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May saw the long-awaited release of the USTR’s Section 301 review. USTR confirmed that the Trump-era tariffs will remain in place, and raised those tariffs by another $18 billion on manufacturing, critical minerals, solar products, EVs, and other products. USTR also issued a month-long comment period beginning May 29. Other compliance matters of note include the release of a new OFAC sanction toolkit, expansion of the UFLPA entity list, and an anti-boycott advisory.

On the enforcement front, the DOJ issued its first declination following a company’s self-reporting of a money laundering scheme involving bribes to foreign officials. The declination decision stems from a new DOJ enforcement policy for business organizations that promotes self-reporting.

Compliance Updates           

USTR Section 301 Review, Comment Period, and Exclusion Process

On May 14, the Office of the U.S. Trade Representative (USTR) announced the results of their 4-year review of the Section 301 Tariffs. On existing tariffs, USTR recommended keeping the existing Section 301 tariffs in place. USTR is also adding or increasing tariffs on certain products, including battery parts, electric vehicles, critical minerals, solar products, medical supplies, and other goods. Rates for these products will increase from between 25% to 100%, with varying effective dates from 2024-2026.

On May 22, USTR issued a Federal Register notice that provides additional information on the new or increased tariffs, and also proposes establishing a new Section 301 product exclusion process for manufacturing equipment classified in certain HTS subheadings. USTR is requesting comments on the proposed tariff increases, the temporary exclusions for certain solar manufacturing equipment, and the exclusions for machinery used in domestic manufacturing. The comment docket is open May 29 through June 28, 2024.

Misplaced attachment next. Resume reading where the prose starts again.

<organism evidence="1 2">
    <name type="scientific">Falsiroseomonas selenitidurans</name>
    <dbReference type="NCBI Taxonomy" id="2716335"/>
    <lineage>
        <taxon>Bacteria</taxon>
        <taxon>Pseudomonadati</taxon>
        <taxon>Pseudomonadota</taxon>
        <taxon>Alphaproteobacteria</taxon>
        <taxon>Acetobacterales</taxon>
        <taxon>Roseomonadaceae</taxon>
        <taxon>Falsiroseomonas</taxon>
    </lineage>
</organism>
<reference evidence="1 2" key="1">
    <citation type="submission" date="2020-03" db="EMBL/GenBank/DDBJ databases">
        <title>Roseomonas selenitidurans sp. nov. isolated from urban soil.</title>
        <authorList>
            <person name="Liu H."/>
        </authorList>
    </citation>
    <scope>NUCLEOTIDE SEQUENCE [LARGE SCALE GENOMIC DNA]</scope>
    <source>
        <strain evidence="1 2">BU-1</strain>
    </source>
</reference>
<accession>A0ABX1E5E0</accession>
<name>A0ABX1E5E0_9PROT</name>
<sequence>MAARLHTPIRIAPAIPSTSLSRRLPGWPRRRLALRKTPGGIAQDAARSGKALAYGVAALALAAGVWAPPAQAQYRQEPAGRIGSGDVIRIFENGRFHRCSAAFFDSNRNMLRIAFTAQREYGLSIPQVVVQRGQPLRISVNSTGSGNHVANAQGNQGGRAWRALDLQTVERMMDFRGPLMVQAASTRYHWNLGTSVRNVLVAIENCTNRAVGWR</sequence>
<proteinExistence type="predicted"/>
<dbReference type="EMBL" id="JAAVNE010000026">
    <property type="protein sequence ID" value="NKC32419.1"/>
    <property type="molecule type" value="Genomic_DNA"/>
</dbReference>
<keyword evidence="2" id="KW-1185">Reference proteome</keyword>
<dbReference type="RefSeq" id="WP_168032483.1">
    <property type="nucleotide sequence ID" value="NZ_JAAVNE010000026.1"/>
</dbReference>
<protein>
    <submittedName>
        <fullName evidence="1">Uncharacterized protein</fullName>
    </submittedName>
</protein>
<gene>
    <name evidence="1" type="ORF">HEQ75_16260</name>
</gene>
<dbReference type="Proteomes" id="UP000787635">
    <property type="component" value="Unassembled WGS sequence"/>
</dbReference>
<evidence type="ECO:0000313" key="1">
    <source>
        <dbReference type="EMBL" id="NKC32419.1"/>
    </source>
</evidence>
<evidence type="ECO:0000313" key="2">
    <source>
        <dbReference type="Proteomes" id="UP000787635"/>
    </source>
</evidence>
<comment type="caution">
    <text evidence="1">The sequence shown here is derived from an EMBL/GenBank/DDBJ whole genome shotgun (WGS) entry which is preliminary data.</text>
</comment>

OFAC Modernizes its Sanctions Lists Toolkit

On May 6, the Treasury Department’s Office of Foreign Assets Control (OFAC) announced the launch of a Sanctions Service List (SLS) and data tool to help companies stay abreast of the latest changes to its sanctions lists. SLS provides users with easy access to the most up-to-date Sanctions Lists and sanctions list data ready for immediate download. Users can choose to download from either the Specially Designated Nationals (SDN) List or the Consolidated (non-SDNs) List. SLS is now the primary application OFAC will use to deliver sanctions list files and data to the public. The accompanying tool allows users to create custom datasets based upon their selection of certain sanctions lists and/or sanctions programs.

BIS Issues Antiboycott Advisory on Turkey

On May 15, the U.S. Commerce Department’s Bureau of Industry and Security (BIS) issued an antiboycott compliance advisory regarding the Turkish government’s announcement that it will suspend all imports and exports to and from Israel until the Israeli government allows for a sufficient and continuous stream of humanitarian aid into Gaza. The Export Administration Regulations prohibit taking certain actions in furtherance or support of an unsanctioned foreign boycott maintained by a country against a country friendly to the United States and require reporting of receipt of a boycott-related request to BIS. In light of this, U.S. companies operating in Turkey, in particular, are cautioned to be alert to their receipt of any requests to refrain from importing or exporting goods to or from Israel or to provide certification that the goods are not of Israeli origin or do not contain Israeli-origin components or materials.